Hustling through an airport, I stopped to buy some water. At the shop’s refrigerator, a man bent over, loading bottles into it. I reached past him and pulled out one he’d put in. He looked up, stopped working, got a bottle from another shelf, and held it out to me, saying, “This one is cold.” I said thanks and took the one he offered.

He didn’t know me and would never see me again. His job was stocking, not customer service. He was busy and looked tired. But he took the time to register that I’d gotten a warm bottle, and he cared enough to shift gears and get me a cold one. He wished me well.

I can see his friendly eyes as I write now, a week later. It was just a bottle of water. But I feel warmed by his kindness and buoyed by his good intentions.

Recognizing the positive intentions in others, we feel safer, more supported, and happier. And when others feel that you get their good intentions, they feel seen, appreciated, and more inclined to treat you well.

But it can be hard to recognize the goodwill in others. We’re busy and distracted and stressed. Positive aims are often buried beneath negative behaviors. The brain’s innate negativity bias is continually scanning for bad news, bad intentions. The brain also reacts to novelty, so it tends to ignore the many positive intentions that pervade most daily life while spotlighting the occasional negative ones.

So you have to look for good intentions actively. Then you’ll find them all around you – a window into the deep goodness in every being, no matter how obscure.

The Practice.

Take a minute to recognize the many good intentions – aims, purposes, desires – that you have in a typical day. Good intentions don’t need to be saintly. Wanting to enjoy a cup of coffee, eat a decent breakfast, lock the door behind you, get to work on time, be conscientious, feel safe, care for a family, be a decent person, avoid trouble, hurt less, enjoy something sweet, not to quarrel, and to live to see the sunrise . . . these are all good intentions.

Most good intentions will be small. But they still matter. Just imagine the disasters if you replaced your good intentions with bad ones! Sure, some intentions aren’t so good, such as desires to dominate, act out addictive cravings, or dump negative feelings on others. But for almost everyone, the great majority of intentions are good ones. Let it become a feeling, a strong sense in your body, that you are someone with good intentions.

Talking with a friend, be aware of their positive intentions. How does it feel to see them? Try this routinely with people you care about. I find that doing this helps me understand others better plus opens my heart. As appropriate, tell the other person what you’ve learned; hearing a recognition of one’s good intentions can be a powerful experience.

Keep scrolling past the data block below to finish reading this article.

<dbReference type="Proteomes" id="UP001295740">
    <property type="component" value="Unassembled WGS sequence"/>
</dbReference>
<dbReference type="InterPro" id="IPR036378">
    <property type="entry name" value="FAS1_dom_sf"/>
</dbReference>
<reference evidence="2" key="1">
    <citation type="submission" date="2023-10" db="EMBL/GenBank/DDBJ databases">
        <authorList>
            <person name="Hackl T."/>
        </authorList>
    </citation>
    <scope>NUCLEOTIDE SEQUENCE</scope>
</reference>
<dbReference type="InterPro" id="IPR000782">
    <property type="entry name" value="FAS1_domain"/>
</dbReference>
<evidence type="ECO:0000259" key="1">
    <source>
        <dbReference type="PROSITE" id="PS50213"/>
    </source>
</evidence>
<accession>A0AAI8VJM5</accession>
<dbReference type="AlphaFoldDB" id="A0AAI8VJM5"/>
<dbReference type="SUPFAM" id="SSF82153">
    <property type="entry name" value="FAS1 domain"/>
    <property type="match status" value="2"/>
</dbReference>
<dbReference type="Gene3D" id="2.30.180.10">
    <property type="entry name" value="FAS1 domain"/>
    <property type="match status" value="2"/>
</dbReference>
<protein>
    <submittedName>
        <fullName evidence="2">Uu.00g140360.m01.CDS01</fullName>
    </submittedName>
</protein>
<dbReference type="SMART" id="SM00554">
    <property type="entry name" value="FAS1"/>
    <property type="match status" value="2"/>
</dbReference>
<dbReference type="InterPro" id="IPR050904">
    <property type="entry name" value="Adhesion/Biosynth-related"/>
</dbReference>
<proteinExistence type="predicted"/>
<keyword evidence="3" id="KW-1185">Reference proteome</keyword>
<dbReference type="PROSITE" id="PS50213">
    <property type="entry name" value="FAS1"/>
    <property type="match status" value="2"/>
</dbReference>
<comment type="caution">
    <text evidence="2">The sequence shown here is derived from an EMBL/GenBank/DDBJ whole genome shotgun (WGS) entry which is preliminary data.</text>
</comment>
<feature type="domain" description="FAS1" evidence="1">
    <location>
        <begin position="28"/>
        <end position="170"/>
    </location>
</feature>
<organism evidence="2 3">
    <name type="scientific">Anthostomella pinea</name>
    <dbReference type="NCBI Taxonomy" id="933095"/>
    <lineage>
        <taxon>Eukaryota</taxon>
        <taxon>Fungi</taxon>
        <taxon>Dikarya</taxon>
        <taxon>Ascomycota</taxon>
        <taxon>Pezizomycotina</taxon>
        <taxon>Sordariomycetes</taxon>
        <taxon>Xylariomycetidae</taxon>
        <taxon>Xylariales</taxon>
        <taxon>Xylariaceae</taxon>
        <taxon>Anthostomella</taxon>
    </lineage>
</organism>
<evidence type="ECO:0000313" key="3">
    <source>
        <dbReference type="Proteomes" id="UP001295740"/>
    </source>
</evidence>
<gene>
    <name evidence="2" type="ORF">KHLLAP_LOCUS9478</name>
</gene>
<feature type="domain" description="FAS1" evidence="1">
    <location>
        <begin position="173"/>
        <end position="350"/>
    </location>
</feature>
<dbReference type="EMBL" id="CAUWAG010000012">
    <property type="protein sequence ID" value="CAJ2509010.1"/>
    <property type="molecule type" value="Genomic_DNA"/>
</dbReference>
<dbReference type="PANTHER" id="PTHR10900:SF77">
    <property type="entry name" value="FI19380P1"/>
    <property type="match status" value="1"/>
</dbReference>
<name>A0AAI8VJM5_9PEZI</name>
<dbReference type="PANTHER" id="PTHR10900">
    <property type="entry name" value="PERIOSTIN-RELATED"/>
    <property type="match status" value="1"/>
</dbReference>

Try seeing good intentions in strangers walking down the street – or an airport. You’ll see lots of courtesies, efforts to do a good job, desire to understand or be understood, loyalty to friends and causes, fair play, and kindnesses. This practice makes me happy and gives me a stronger sense of our common humanity.

Also, try this with people who are difficult for you. This is not to excuse them. But seeing good intentions amidst bad behaviors can help you feel less affected – less stressed, irritated, or worried – by other people. You could also ask others to recognize the good intentions in you.

There’s an ember of sanctity in each one of us, including the one looking back in the mirror. Recognizing good intentions blows on that ember, adds fuel to it, and helps it grow into a warm and beautiful flame.

Author's Bio: 

Rick Hanson, Ph.D. is a psychologist, Senior Fellow at UC Berkeley’s Greater Good Science Center, and New York Times best-selling author. His six books have been published in 29 languages and include Neurodharma, Resilient, Hardwiring Happiness, Just One Thing, Buddha’s Brain, and Mother Nurture - with over a million copies in English alone. His free newsletters have 220,000 subscribers and his online programs have scholarships available for those with financial needs. He’s lectured at NASA, Google, Oxford, and Harvard, and taught in meditation centers worldwide. An expert on positive neuroplasticity, his work has been featured on the CBS, NPR, the BBC, and other major media. He began meditating in 1974 and is the founder of the Wellspring Institute for Neuroscience and Contemplative Wisdom. He and his wife live in northern California and have two adult children. He loves wilderness and taking a break from emails.